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Sex ed for parents

Published February 14, 2013 1:01 am

Schools should stick to teaching kids
This is an archived article that was published on sltrib.com in 2013, and information in the article may be outdated. It is provided only for personal research purposes and may not be reprinted.

Many Utah legislators rightly believe that probably the first, and certainly the most important, explanation children get about human sexuality should come from their parents. So it's understandable that some of them may see it as a duty of government to help mom and dad take the initiative.

But putting an obligation to educate parents on the backs of Utah's already burdened educators and education officials with no financial backing is unrealistic and unfair.

SB39 would require the state school board to develop online training for interested parents on how to teach their children about sex. Sen. Stuart Reid, R-Ogden, said he believes the state board can accomplish this without any additional funding.

That seems a bit unlikely, unless Reid also believes there are employees with technical expertise sitting around in the state office of education twiddling their thumbs. The job would involve designing a website, choosing and presenting content and advertising the availability of the information to parents, and all that costs money.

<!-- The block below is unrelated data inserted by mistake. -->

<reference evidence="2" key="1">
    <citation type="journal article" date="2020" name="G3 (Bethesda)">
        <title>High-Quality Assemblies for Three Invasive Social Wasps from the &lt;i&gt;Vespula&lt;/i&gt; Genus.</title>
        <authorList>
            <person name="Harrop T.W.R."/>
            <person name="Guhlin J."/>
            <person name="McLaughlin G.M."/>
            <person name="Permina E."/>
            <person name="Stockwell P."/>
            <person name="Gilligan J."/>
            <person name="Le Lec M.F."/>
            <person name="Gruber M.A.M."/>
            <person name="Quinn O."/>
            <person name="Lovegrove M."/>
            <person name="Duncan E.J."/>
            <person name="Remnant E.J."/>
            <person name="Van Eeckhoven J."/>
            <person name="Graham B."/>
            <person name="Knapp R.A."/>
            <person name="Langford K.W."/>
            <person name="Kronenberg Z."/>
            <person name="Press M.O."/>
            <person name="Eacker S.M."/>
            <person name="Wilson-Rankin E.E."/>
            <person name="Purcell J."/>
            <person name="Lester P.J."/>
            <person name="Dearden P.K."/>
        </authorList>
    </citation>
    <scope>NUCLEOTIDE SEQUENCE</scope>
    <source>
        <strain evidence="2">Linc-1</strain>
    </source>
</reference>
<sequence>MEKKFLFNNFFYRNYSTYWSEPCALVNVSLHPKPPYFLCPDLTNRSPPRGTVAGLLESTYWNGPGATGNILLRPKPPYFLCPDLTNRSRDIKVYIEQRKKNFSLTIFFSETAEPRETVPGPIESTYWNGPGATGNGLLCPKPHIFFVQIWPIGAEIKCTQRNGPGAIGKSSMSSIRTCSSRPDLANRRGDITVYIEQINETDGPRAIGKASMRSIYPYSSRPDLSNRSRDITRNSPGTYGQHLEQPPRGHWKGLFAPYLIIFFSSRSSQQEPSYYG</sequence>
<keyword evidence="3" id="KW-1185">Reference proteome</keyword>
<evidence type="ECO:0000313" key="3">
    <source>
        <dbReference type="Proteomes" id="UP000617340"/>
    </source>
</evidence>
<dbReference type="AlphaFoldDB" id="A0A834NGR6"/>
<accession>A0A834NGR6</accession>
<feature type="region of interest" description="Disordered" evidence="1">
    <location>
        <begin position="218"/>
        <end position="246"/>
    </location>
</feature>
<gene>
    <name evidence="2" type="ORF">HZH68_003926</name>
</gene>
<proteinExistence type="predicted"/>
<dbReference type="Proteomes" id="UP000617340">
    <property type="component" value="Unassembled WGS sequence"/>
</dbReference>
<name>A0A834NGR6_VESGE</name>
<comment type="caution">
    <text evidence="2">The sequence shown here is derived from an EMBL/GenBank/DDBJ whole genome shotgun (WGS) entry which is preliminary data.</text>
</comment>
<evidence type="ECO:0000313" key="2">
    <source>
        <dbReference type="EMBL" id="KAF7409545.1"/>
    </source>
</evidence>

State Superintendent Martell Menlove has reasonable concerns about the cost. And Menlove also is right when he foresees inevitable problems with choosing content.

One parent may want an explicit description of the proper way to use a condom, while another might see the same explanation as pornographic. Many parents want to interject their moral values regarding sex, as they should, but a state-run website could not constitutionally include anything that approached endorsing a particular religion.

The whole subject of sex education, even for parents, is as touchy as a minefield.

That's why it would be best to focus on sex education for students as a part of their health or biology classes, providing them with professional, objective and factual information in a straightforward manner, as other states do. Reid rightly said schools have an important role when it comes to teaching kids about sex, but Utah school teachers are not allowed under state law to fulfill that role.

This bill would not enhance the inadequate sex education now taught in schools. Utah teenagers are woefully ignorant about how to prevent pregnancy and sexually transmitted diseases, as the increasing rates of STDs show.

If they want help, parents have many resources to get them started on that important discussion with their children. Legislators should let Utah educators — and parents — do their jobs.